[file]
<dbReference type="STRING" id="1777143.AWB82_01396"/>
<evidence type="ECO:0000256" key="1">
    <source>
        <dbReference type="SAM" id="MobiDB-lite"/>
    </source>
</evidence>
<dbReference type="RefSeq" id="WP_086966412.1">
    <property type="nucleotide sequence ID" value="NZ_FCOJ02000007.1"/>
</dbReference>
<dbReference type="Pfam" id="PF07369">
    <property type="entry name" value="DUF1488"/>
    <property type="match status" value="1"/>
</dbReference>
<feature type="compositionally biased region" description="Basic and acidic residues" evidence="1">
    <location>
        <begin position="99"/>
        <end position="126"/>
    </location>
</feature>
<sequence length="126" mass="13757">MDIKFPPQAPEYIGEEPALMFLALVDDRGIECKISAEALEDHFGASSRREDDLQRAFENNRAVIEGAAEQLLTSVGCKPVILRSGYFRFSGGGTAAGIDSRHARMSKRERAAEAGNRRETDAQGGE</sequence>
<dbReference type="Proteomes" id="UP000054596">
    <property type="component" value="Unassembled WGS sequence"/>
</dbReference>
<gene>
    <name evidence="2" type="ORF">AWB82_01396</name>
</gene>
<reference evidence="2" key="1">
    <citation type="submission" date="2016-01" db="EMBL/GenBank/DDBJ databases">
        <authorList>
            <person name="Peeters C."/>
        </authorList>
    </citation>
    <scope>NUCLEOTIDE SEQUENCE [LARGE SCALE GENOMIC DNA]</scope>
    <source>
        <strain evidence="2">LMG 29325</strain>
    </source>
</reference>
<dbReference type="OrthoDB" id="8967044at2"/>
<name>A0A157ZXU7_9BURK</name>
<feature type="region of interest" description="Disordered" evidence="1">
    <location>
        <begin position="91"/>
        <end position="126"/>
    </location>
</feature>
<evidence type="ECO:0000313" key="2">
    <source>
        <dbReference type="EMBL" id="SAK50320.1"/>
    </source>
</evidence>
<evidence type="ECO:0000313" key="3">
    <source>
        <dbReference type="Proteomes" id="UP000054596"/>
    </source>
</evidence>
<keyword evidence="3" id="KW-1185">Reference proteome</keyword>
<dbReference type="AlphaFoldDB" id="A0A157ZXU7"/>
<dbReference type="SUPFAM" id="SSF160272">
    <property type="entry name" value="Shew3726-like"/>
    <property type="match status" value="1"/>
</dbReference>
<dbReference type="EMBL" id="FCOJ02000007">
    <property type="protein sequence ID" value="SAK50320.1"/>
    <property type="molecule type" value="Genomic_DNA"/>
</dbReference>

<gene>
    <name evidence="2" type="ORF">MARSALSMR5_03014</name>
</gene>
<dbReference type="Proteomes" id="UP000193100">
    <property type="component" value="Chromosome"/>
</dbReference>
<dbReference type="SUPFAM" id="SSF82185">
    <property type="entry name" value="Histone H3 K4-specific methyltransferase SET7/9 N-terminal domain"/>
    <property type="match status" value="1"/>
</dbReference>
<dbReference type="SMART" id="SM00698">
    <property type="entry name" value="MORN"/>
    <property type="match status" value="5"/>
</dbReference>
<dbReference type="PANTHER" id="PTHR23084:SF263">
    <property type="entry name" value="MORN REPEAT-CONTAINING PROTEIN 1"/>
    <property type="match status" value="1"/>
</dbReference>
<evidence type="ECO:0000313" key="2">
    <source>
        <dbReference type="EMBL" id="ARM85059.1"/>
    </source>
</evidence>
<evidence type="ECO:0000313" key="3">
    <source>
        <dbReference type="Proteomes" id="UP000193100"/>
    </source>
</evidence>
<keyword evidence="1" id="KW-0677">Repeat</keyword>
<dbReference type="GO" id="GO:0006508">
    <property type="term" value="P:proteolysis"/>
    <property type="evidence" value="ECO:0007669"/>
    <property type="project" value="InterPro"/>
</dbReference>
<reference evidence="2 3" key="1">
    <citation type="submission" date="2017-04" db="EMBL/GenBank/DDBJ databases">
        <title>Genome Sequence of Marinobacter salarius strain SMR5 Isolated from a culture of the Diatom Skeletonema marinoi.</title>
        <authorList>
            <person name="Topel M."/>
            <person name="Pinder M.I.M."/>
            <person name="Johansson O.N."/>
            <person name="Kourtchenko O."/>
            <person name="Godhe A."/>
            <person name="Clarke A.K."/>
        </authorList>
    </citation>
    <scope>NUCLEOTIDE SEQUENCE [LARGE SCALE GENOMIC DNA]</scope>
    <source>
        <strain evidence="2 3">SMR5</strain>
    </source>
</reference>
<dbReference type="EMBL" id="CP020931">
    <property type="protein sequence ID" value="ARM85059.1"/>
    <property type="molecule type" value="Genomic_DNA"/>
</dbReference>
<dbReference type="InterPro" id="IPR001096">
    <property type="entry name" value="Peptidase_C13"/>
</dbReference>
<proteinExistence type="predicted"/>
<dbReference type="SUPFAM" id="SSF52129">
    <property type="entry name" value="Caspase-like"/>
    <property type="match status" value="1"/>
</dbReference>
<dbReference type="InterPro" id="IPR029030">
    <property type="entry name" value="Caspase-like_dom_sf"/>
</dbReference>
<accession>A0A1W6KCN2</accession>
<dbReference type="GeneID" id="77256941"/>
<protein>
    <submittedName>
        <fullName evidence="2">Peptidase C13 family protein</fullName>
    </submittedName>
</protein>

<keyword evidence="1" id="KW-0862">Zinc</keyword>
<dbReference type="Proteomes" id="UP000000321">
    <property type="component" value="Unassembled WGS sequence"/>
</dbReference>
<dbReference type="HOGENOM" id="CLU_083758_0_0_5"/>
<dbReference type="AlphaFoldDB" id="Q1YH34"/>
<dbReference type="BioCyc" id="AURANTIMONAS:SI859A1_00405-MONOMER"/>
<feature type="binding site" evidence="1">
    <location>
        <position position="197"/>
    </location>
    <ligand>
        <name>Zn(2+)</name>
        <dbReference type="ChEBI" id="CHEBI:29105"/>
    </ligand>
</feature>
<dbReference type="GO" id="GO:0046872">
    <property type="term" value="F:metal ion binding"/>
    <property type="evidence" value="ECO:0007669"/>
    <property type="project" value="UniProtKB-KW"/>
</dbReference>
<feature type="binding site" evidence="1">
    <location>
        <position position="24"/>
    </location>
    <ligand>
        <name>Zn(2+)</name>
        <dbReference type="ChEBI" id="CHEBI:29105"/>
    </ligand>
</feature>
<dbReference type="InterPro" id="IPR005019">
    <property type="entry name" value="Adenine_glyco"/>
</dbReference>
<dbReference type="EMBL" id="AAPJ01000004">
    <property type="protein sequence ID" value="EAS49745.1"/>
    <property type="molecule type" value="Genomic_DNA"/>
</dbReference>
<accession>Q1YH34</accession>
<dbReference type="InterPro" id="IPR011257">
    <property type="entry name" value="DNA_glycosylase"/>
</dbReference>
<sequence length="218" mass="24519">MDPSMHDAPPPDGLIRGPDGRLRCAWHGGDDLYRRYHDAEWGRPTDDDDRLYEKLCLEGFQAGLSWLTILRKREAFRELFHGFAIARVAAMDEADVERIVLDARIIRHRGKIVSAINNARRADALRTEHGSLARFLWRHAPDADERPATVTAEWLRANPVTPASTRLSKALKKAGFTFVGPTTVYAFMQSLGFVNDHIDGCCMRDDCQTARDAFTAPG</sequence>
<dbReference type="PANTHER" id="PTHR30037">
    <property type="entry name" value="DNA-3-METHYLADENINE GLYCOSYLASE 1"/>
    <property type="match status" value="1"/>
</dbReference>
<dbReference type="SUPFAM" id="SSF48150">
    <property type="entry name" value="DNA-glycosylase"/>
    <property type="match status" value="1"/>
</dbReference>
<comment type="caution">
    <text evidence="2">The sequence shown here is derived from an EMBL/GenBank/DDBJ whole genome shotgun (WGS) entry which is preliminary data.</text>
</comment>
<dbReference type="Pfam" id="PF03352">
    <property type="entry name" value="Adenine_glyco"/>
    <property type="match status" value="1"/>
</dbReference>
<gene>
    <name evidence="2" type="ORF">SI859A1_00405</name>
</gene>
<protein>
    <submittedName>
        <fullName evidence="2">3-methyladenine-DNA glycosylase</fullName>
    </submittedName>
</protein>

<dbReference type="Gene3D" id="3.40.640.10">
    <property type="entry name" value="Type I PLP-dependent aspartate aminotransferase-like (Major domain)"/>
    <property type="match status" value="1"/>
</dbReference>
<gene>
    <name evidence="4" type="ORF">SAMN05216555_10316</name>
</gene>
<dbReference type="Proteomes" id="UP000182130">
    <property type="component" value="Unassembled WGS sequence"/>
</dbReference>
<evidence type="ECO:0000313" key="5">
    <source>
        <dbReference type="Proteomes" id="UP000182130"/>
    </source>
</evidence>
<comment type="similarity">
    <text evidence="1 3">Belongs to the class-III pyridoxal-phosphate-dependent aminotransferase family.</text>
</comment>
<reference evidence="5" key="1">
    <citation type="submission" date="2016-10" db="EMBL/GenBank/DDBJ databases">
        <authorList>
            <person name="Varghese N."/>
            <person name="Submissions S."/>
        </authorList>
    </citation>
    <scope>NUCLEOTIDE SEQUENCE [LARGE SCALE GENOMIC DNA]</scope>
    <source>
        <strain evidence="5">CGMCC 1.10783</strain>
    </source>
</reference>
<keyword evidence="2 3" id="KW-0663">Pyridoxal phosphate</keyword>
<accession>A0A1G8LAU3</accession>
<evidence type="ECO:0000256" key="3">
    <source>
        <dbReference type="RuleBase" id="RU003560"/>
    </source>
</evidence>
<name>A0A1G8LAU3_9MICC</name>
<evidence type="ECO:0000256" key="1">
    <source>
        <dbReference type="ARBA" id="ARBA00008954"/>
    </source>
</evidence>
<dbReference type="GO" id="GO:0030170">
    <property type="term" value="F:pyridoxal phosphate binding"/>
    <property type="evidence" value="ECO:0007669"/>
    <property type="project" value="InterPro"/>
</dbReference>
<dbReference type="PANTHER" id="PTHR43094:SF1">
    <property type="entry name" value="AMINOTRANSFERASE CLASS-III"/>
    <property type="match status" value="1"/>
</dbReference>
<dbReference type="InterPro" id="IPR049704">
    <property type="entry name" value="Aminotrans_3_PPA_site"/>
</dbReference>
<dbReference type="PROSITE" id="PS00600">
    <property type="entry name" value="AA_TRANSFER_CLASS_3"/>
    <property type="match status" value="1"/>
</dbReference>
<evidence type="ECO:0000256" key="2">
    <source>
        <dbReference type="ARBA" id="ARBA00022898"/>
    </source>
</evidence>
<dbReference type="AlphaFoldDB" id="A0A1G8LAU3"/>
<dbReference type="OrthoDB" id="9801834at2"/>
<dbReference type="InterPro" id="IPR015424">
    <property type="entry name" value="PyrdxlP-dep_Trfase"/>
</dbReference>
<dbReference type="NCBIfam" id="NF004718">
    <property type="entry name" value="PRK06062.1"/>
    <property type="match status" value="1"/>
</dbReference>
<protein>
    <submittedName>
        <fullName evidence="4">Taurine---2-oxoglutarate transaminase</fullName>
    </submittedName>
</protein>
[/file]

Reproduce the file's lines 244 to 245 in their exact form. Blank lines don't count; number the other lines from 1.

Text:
        <dbReference type="ARBA" id="ARBA00008954"/>
    </source>